Avoiding Burnout Part 1 by Kathy Kuhl
[Adapted from Staying Sane as You Homeschool by Kathy Kuhl.]
Ever feel like running away from home—when you’re the mom? Some days I felt like quitting. A pathetic parent, a tedious teacher, and, as for housekeeping, don’t even ask!
Sometimes it is hard to keep homeschooling. Illness puts us far behind schedule. A hurting or rebellious child makes our hearts ache. The strain of caring for a new baby or a grandparent or child with a disability or a chronic illness can wear on us. If Mom or Dad have a disability, chronic illness, or unemployment, that can discourage us.
But sometimes, we unintentionally worsen our difficulties. If your homeschool has become more drudgery than delight, remind yourself of three essential tasks.
These next weeks we’ll focus on three.
First, love your children.
“But,” you say, “of course I love them! I’m giving my life teaching, cooking, laundering, driving . . .”
However, if we do it without love, all our effort is just noise. While we won’t always feel loving (cleaning up after a sick child comes to mind), we must guard against resentment and self-pity.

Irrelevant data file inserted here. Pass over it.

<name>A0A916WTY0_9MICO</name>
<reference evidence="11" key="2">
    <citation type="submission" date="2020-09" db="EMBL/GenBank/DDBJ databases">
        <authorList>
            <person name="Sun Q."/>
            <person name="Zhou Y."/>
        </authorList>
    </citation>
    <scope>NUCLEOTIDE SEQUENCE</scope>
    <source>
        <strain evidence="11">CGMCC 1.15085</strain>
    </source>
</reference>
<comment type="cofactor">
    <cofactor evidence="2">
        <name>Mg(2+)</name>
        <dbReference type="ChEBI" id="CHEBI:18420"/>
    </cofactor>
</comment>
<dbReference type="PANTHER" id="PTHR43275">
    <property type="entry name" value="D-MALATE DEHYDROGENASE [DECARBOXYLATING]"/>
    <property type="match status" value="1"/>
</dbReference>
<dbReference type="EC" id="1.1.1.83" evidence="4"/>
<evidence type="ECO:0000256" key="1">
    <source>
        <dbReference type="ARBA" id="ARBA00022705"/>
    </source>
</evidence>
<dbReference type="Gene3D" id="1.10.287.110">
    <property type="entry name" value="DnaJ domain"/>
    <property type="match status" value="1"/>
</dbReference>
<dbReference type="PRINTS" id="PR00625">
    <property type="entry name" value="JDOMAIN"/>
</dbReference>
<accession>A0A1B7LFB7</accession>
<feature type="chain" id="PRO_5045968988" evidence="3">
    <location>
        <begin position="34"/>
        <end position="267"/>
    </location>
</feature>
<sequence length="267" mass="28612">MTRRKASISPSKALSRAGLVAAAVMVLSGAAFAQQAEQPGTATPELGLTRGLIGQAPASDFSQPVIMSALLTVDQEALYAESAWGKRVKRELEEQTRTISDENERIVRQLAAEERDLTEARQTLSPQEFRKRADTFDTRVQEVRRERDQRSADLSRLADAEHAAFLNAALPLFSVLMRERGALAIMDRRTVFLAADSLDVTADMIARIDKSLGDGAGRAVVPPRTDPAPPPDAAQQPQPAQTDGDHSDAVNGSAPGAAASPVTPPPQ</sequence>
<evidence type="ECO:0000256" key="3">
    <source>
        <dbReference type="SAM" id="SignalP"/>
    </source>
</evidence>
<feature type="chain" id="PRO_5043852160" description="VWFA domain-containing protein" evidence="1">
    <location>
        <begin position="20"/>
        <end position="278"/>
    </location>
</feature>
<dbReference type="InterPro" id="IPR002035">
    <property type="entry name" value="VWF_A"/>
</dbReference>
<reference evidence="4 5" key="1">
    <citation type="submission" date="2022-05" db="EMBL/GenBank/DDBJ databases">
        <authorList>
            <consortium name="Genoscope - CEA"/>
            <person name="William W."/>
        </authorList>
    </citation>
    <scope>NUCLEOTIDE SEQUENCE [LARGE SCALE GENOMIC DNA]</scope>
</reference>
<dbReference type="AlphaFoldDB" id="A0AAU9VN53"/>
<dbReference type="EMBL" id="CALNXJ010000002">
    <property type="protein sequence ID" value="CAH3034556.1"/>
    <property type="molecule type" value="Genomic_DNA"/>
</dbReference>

In Age of Opportunity: A Biblical Guide to Parenting Teens, Paul Tripp asks, “Whose idols are in the way?” Are we thinking God owes us an easier life? This book offers very practical insights for all parents, even those who don’t share Tripp’s views on God.
Many parents find that mediating on scripture, singing, giving thanks, and praying can help us reorient our minds toward eternal truths.
Next, look above the piles of papers, dirty dishes, and laundry. Look at your children. Enjoy their growth, humor, and fresh insights. Children are a gift.
Look deeper, into their characters. What strengths do you see growing? Small steps are easy to miss; looking back a few years can help you see character growing.
Next time I’ll consider a second step to avoid burnout. But first, a question:
When they seem hard to love, what do you do to nurture your love for your children?
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